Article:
Here is a summary of what we know about plans for road adoption and restricting on-street parking in East Wichel.
Roads will only be adopted by Swindon Borough Council once construction work has finished – otherwise council tax payers would end up picking up the bill for roads damaged by construction traffic. Large housing developments are usually planned so the order in which plots are developed allows construction traffic to be kept separated from construction traffic. But government subsidies to the building industry after the banking crisis resulted in plots in East Wichel being built in a different order from originally planned. So construction traffic and residents have had to share the same roads.
Some roads have been made up ready for adoption, where a developer has finished all their plots. For example Aviemore Road in the area built by Bloor Homes and Leaze Street in the area built by David Wilson Homes. Even in those areas roads that might still used for construction traffic have not been made up. It is likely that many roads will remain in a rough state until Taylor Wimpey are ready to handover the estate roads to the council at the end of their development. At current slow rate of building that will not be soon.
Once they have adopted the roads, Swindon Borough Council intend to enforce a Restricted Parking Zone. The planning restrictions for the Wichelstowe development include measures to reduce the use of private vehicles. Everybody buying a house in East Wichel should have been made aware by their conveyancer and the house builder of the following Wichelstowe Parking Statement from Swindon Borough Council. Unfortunately it is rather heavy on town planning jargon. In summary, once the council is confident there will be no further changes to the exact details of where the developers will build each house, they will consult with residents and apply to government to enforce parking restrictions. There will be spaces for visitors to park in lay-bys on the streets. Parking will only be allowed in those marked bays and residents’ own designated parking spaces (usually behind their houses in East Wichel).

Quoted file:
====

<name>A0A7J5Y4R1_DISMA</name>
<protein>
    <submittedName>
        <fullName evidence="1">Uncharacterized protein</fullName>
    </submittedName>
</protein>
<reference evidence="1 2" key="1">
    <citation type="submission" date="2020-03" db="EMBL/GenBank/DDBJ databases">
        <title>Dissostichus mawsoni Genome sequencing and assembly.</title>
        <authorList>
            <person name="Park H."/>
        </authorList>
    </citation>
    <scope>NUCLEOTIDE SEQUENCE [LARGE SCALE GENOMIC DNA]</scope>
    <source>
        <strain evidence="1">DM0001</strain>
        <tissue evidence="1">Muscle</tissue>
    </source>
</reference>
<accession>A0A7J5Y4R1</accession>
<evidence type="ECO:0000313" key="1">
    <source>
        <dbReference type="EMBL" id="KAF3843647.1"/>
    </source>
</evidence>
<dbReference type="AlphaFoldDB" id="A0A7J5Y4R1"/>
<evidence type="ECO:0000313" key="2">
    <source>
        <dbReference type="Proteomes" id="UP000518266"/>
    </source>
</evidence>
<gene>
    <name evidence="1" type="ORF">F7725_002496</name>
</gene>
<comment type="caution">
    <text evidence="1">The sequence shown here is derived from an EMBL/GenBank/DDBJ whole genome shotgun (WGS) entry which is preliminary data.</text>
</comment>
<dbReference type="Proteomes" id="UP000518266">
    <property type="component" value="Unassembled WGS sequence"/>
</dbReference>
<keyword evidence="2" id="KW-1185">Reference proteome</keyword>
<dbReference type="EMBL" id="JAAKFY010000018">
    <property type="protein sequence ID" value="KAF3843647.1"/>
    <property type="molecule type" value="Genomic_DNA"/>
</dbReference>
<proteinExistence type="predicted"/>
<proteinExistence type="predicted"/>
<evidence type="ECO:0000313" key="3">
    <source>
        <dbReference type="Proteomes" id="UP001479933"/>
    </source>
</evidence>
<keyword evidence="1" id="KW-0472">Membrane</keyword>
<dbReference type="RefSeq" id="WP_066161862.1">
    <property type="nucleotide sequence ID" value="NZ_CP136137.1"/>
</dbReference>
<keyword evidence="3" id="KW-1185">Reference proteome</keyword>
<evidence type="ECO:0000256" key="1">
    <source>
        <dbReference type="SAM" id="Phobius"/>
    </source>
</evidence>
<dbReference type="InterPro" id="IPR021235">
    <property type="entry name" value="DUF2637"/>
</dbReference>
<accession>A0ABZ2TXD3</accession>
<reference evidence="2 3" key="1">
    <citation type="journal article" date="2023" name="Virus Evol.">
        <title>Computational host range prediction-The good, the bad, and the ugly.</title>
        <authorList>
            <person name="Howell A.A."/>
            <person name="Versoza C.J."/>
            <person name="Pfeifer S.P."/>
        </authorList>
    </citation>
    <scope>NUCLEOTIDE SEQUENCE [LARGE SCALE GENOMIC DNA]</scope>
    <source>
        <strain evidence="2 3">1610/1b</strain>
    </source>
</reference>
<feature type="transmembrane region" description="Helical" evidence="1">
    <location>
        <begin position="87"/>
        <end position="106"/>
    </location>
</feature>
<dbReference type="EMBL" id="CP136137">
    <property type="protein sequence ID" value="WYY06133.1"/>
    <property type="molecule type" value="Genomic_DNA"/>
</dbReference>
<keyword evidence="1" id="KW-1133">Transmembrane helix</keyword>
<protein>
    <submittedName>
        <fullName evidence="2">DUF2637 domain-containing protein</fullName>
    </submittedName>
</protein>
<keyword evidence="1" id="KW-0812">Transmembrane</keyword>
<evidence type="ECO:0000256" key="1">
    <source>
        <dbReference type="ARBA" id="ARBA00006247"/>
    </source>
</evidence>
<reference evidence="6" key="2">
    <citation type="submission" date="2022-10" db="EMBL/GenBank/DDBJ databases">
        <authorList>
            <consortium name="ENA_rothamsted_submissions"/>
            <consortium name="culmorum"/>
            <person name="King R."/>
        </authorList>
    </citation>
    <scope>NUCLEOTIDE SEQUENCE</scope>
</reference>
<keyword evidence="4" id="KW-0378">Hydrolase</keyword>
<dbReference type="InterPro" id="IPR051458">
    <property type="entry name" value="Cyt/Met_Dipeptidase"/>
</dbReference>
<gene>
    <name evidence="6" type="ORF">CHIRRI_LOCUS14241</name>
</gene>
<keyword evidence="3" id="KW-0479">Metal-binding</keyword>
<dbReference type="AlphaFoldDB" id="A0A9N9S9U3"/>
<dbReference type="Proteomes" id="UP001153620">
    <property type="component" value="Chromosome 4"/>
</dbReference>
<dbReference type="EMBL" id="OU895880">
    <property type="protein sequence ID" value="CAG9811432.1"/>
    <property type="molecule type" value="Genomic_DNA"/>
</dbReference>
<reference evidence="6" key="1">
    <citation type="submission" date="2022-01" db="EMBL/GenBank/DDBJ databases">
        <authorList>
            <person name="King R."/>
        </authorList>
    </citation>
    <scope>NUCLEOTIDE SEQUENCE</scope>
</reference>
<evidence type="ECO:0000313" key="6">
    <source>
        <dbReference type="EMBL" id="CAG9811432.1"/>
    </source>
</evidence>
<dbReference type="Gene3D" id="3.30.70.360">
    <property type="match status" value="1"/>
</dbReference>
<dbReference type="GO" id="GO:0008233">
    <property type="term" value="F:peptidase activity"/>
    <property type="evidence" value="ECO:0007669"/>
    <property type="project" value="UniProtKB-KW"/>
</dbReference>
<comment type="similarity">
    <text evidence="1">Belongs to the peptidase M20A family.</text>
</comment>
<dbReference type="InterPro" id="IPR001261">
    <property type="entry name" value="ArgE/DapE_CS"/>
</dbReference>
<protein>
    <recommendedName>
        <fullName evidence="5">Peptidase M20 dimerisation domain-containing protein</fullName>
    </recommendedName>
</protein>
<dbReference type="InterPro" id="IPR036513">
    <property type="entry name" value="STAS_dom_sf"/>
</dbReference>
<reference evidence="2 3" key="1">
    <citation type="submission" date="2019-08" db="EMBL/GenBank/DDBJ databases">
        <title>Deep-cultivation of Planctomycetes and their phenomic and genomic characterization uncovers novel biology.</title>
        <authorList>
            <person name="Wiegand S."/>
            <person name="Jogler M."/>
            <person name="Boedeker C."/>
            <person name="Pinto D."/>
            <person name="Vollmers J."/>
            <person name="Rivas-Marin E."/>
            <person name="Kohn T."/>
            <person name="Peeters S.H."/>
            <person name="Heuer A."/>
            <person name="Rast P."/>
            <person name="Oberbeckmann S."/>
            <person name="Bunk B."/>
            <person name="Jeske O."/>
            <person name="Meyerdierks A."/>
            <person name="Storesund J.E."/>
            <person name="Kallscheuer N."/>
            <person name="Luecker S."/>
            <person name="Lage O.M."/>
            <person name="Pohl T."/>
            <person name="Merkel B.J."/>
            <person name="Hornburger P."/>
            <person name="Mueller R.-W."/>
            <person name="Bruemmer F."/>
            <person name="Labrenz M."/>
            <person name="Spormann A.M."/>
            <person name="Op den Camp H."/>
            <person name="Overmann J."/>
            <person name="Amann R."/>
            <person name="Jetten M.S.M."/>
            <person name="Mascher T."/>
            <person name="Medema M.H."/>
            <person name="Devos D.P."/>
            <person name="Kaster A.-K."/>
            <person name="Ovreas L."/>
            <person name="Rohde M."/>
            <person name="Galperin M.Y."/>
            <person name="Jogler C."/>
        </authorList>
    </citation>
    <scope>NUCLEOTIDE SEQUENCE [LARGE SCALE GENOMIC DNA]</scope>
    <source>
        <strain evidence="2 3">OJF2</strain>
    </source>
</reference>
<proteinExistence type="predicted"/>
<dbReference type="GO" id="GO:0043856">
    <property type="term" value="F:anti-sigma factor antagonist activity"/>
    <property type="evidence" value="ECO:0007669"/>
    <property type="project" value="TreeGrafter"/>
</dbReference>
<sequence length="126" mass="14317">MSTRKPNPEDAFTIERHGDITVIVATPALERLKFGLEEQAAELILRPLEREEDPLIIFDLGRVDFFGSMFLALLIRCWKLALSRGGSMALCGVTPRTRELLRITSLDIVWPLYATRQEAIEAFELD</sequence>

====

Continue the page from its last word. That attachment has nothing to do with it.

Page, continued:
Wichelstowe Parking Statement
The Outline Planning Consent for Wichelstowe includes a sustainable transport network. The creation of modal shift from private vehicles to public transport, walking and cycling is integral to the network.
In order to achieve modal shift the designers introduced a combination of reduced road widths and Restricted Parking Zones. These measures have been accepted as best practice in delivering sustainable developments.
Residential roads have been designed with reduced widths to prevent on-street parking. The roads need to be kept clear of cars to maintain easy access for residents, refuse vehicles and most importantly emergency vehicles. In order to maintain safe and efficient access a Restricted Parking Zone will be introduced.
A Restricted Parking Zone introduces uniform restriction on parking at anytime throughout the area except in marked bays. Wichelstowe will have three Zones one for each of the distinct communities. The first Zone will be set up in East Wichel.
A Restricted Parking Zone requires approval from the Department for Transport and is subject to public consultation. The Local Highway Authority can only seek approval from the Department for Transport by submitting plans showing the position of every sign. Until such time as all the reserved matters approval are given for all the development parcels within East Wichel, the Local Highway Authority cannot fully develop this plan. Until the location of all front doors and windows are known it cannot be determined where the signs will need to be placed.
It is anticipated that all reserved matters applications in East Wichel will be completed in the next six months and the Local Highway Authority will be able to progress the Restricted Parking Zone. At such time as the Department for Transport has approved these plans the Local Highway Authority will distribute to all housebuilders to pass on to potential purchasers and existing residents.
It is important that all residents and prospective purchasers are aware of the need to introduce parking restrictions and the affect this will have on the levels of parking availability.
In addition to private parking provided with the dwelling, there will be 1000 visitors parking bays provided throughout the development in the form of on street lay-bys and visitor bays within the mews. Any parking outside of marked bays will results in a penalty charge notice.
That notice was written in May 2010, and both the granting of planning permissions and building have taken much longer than expected in the statement. As recently as the Community Association meeting in January the council restated their intention to consult on and introduce parking restrictions ‘in due course’.